Antichaos and Adaptation. Kauffman, S. A. 265(2):78–84.
Antichaos and Adaptation [link]Paper  doi  abstract   bibtex   
Mathematical discoveries are inviting changes in biologists' thinking about the origins of order in evolution. All living things are highly ordered systems: they have intricate structures that are maintained and even duplicated through a precise ballet of chemical and behavioral activities. Since Darwin, biologists have seen natural selection as virtually the sole source of that order. But Darwin could not have suspected the existence of self-orgardzation, a recently discovered, innate property of some complex systems. It is possible that biological order reflects in part a spontaneous order on which selection has acted. Selection has molded, but was not compelled to invent, the native coherence of ontogeny, or biological development. Indeed, the capacity to evolve and adapt may itself be an achievement of evolution. The studies supporting these conclusions remain tentative and incomplete. Nevertheless, on the basis of mathematical models for biological systems that exhibit self-orgardzation, one can make predictions that are consistent with the observed properties of organisms. We may have begun to understand evolution as the marriage of selection and self-orgardzation. [...]
@article{kauffmanAntichaosAdaptation1991,
  title = {Antichaos and {{Adaptation}}},
  author = {Kauffman, Stuart A.},
  date = {1991},
  journaltitle = {Scientific American},
  volume = {265},
  pages = {78--84},
  doi = {10.1038/scientificamerican0891-78},
  url = {https://doi.org/10.1038/scientificamerican0891-78},
  abstract = {Mathematical discoveries are inviting changes in biologists' thinking about the origins of order in evolution. All living things are highly ordered systems: they have intricate structures that are maintained and even duplicated through a precise ballet of chemical and behavioral activities. Since Darwin, biologists have seen natural selection as virtually the sole source of that order. But Darwin could not have suspected the existence of self-orgardzation, a recently discovered, innate property of some complex systems. It is possible that biological order reflects in part a spontaneous order on which selection has acted. Selection has molded, but was not compelled to invent, the native coherence of ontogeny, or biological development. Indeed, the capacity to evolve and adapt may itself be an achievement of evolution. The studies supporting these conclusions remain tentative and incomplete. Nevertheless, on the basis of mathematical models for biological systems that exhibit self-orgardzation, one can make predictions that are consistent with the observed properties of organisms. We may have begun to understand evolution as the marriage of selection and self-orgardzation. [...]},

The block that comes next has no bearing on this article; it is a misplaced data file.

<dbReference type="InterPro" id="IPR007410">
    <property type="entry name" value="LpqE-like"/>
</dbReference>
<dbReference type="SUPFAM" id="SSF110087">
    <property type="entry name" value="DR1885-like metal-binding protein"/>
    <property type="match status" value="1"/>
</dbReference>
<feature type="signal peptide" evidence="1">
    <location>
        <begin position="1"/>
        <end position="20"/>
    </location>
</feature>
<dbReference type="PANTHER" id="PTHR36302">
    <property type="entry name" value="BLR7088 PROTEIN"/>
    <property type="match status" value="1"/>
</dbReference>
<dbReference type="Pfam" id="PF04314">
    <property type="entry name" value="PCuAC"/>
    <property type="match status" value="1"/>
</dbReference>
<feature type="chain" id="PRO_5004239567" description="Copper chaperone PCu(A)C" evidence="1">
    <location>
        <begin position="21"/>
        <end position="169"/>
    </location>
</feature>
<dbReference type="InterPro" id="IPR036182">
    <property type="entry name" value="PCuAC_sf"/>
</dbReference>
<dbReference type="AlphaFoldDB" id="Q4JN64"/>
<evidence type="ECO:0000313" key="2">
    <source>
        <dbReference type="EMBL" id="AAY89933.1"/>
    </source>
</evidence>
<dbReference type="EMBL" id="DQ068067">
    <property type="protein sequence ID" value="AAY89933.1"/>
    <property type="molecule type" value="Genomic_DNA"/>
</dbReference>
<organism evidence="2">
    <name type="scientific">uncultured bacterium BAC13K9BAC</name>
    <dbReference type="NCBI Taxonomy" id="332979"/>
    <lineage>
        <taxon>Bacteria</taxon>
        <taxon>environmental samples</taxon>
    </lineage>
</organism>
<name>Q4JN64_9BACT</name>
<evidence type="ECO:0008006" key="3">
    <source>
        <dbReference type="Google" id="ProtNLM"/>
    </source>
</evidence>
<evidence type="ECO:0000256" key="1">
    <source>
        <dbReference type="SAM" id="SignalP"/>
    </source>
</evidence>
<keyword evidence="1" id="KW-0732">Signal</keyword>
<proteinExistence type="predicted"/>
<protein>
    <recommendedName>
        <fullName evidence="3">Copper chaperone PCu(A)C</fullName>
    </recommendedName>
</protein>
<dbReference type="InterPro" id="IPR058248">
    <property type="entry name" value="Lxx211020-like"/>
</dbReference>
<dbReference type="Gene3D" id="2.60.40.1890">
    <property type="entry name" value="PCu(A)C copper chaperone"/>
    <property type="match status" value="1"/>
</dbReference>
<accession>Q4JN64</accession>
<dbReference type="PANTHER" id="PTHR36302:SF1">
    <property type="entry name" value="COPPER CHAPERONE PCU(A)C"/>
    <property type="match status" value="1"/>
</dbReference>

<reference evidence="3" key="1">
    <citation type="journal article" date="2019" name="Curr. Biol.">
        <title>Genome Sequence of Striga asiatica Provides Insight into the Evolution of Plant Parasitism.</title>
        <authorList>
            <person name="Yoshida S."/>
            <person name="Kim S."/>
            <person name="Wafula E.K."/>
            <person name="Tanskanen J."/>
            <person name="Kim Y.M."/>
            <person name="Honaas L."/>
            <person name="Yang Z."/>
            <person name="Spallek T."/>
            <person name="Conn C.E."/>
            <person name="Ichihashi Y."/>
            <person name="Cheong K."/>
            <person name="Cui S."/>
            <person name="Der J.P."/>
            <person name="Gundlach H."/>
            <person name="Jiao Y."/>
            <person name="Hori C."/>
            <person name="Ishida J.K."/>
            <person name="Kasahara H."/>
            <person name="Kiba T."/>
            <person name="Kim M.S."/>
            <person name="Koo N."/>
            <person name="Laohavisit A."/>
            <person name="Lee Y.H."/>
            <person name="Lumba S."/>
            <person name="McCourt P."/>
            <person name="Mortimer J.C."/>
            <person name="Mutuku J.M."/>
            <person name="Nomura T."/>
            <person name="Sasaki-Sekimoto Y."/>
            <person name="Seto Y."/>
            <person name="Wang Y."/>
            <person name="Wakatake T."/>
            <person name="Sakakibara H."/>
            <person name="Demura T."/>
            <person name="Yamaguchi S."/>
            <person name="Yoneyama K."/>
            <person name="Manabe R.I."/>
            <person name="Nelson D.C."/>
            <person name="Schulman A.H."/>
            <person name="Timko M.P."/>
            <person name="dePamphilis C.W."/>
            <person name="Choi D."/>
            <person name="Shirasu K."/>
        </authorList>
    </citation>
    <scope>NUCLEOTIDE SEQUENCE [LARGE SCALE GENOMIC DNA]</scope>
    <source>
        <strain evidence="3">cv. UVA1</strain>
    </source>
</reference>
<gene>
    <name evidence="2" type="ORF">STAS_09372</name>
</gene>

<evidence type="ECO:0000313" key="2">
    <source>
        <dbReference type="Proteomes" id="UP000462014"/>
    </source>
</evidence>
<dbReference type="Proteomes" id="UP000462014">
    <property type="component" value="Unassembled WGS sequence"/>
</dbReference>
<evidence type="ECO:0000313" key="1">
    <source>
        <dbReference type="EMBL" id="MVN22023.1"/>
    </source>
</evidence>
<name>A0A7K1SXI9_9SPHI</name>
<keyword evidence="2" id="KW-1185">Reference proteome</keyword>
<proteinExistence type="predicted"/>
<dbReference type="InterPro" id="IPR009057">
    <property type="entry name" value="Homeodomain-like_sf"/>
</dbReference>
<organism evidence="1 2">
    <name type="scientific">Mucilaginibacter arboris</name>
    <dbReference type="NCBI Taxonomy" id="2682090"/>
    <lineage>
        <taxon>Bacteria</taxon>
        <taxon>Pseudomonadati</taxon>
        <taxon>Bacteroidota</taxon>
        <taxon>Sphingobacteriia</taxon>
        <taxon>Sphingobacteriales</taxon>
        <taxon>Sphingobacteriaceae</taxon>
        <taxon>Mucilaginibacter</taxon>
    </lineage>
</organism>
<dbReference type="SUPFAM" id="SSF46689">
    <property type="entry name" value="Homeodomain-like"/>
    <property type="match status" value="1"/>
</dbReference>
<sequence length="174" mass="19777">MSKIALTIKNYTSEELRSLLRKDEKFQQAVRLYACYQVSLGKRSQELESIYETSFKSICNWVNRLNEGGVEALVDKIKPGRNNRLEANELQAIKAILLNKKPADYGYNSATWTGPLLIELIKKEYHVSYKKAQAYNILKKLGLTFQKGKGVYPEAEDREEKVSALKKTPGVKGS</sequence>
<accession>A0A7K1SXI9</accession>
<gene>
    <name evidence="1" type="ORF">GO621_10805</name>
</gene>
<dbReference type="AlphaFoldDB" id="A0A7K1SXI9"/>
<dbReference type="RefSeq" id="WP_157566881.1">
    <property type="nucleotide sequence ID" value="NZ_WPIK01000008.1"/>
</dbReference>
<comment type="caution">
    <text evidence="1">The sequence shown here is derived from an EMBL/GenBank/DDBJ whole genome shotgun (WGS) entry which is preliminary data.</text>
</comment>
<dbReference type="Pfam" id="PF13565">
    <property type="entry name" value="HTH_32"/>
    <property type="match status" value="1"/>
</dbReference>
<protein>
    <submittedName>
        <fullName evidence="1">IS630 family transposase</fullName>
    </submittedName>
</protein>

keywords = {*imported-from-citeulike-INRMM,~INRMM-MiD:c-1282897,adaptation,complexity,ecosystem-resilience,homeostasis,non-linearity,self-organization,tipping-point},
  number = {2}
}
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